6 Tips for Spouses on Opposite Ends of the Communication Spectrum

couple holding hand front of body of calm water with mountain distance

I’m a talker—  I process verbally, I enjoy public speaking, I was on the speech & debate team in high school.

My husband— Andrew— is a man of fewer words. He takes more time to process information. I’m actually struggling to complete this description right now, so I asked him for input. His response? “I think that’s it.”

Yup, that about sums up our different communication styles!

In the past, I’ve been known to “steamroll” him— that’s a fun term we coined for when he (actually) voices his opinion (it’s a miracle!!) and I say “Yeah, uh-huh, great!” and then completely ignore him. 

I’d often feel frustrated that he never seemed to “lead” me or our family. 

Can we all just take a moment to collectively facepalm?

When two people with two different personalities— two different families of origin— two different communication styles and needs— get married, there can be a lot of friction in communication. 

I want my husband to feel loved, valued and heard in our marriage. So how can a verbal-processing extrovert (like me) love my more introverted spouse in our communication rhythms? 

Philippians 2:3-4 says,

“Do nothing from selfish ambition or conceit, but in humility count others more significant than yourselves. Let each of you look not only to his own interests, but also to the interests of others.”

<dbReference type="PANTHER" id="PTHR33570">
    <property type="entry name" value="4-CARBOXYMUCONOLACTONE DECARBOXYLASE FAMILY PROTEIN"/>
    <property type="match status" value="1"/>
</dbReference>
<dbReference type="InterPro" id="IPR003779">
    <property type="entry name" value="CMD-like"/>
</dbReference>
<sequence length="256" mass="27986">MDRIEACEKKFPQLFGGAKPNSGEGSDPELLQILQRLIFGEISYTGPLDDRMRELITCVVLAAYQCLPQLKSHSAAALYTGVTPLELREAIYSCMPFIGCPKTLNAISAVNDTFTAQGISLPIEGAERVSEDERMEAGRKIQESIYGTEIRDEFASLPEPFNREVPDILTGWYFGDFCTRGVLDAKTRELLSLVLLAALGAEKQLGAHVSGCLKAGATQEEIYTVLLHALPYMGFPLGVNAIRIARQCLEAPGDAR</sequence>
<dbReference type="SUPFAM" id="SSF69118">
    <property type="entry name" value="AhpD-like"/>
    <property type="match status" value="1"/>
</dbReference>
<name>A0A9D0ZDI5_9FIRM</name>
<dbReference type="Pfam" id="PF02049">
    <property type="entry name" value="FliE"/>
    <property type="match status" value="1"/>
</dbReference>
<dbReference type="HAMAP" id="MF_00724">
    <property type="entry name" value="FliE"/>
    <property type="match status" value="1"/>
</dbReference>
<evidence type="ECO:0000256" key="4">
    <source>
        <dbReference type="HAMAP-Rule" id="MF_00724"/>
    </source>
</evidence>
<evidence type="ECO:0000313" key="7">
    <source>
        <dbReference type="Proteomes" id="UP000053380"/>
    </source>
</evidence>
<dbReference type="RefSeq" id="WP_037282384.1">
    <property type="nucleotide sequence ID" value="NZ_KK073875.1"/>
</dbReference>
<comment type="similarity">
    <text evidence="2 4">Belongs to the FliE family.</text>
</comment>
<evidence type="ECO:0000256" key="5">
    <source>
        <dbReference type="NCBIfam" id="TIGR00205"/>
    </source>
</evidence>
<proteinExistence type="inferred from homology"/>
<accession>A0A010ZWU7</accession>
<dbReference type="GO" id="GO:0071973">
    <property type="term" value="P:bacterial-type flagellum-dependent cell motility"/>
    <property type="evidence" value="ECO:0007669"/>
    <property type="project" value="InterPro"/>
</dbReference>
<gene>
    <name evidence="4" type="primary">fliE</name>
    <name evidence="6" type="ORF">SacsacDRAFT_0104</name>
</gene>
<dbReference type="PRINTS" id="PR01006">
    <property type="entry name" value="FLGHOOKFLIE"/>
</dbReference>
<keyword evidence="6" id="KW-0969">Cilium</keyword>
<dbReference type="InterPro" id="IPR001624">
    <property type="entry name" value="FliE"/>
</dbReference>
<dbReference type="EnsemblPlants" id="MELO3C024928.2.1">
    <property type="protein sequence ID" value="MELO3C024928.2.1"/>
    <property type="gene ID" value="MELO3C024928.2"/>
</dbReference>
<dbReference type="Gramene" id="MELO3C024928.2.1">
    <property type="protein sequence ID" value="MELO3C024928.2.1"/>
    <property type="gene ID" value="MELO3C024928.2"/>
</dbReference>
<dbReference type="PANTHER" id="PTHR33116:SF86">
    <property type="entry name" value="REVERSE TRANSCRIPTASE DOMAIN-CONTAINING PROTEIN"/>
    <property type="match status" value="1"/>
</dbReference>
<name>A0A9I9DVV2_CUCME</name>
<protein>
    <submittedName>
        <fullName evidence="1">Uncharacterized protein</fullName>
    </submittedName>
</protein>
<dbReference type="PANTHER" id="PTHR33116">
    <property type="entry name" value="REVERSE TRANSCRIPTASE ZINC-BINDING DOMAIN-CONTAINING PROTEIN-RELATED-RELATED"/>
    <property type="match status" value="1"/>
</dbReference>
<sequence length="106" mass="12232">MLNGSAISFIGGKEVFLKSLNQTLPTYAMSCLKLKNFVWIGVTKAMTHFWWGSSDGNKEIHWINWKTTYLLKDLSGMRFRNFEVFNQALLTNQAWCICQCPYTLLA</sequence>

How can I count my spouse as more significant than myself, and look to his interests, not just my own?

I’m no expert here— but based on our experience, here are 6 ways spouses on the opposite ends of the communication spectrum can love and serve one another.

Your spouse doesn’t have to care about everything you care about

Every couple should strive to be on the same page about certain things— like the inerrancy of Scripture and the importance of family discipleship— but not everything is like that. 

Take tile, for example. 

Because I’m a verbal-processor, I often want Andrew’s input on a certain detail of a house project. Tile is one such project. Should I install the tile in a herringbone pattern? Basketweave? ⅓ offset or ½?! 

Meanwhile Andrew thinks they all look great. He simply does not care one way or another— and that is okay.

Instead of feeling frustrated or under-appreciated, I can acknowledge that God didn’t make two of me. He made Andrew and I different on purpose. And that purposeful difference is good.

When I’m confronted with Andrew’s total lack of opinion on something, it can remind me (if I let it) that whatever it is probably isn’t as important as I think— and he doesn’t have to care about everything I care about. I often need that reminder to help me keep things in proper perspective.

Plan for specific times of communication

When my husband walks through the door after work, our kids lose their minds. Our main entry is in our kitchen, and I’m usually cooking dinner. It’s a happy, chaotic mess. And it’s generally not a good time to communicate anything of importance (except, of course, general love and excitement).

If I word-vomit something to Andrew right when he walks in the door, there is .0001% chance he’ll hear me. He has no warning and is ill-equipped to listen and/or remember whatever it is I say.

Not a winning strategy. Thankfully, 7 years into marriage, I’ve managed to catch on.

One simple solution is this: Build specific times into your schedules  that are completely set apart to communicate with each other. Save the important stuff for after the kids are in bed or before they wake up— and maybe once a week or once a month, set aside an entire evening to check in and “clean house” on communication items specifically.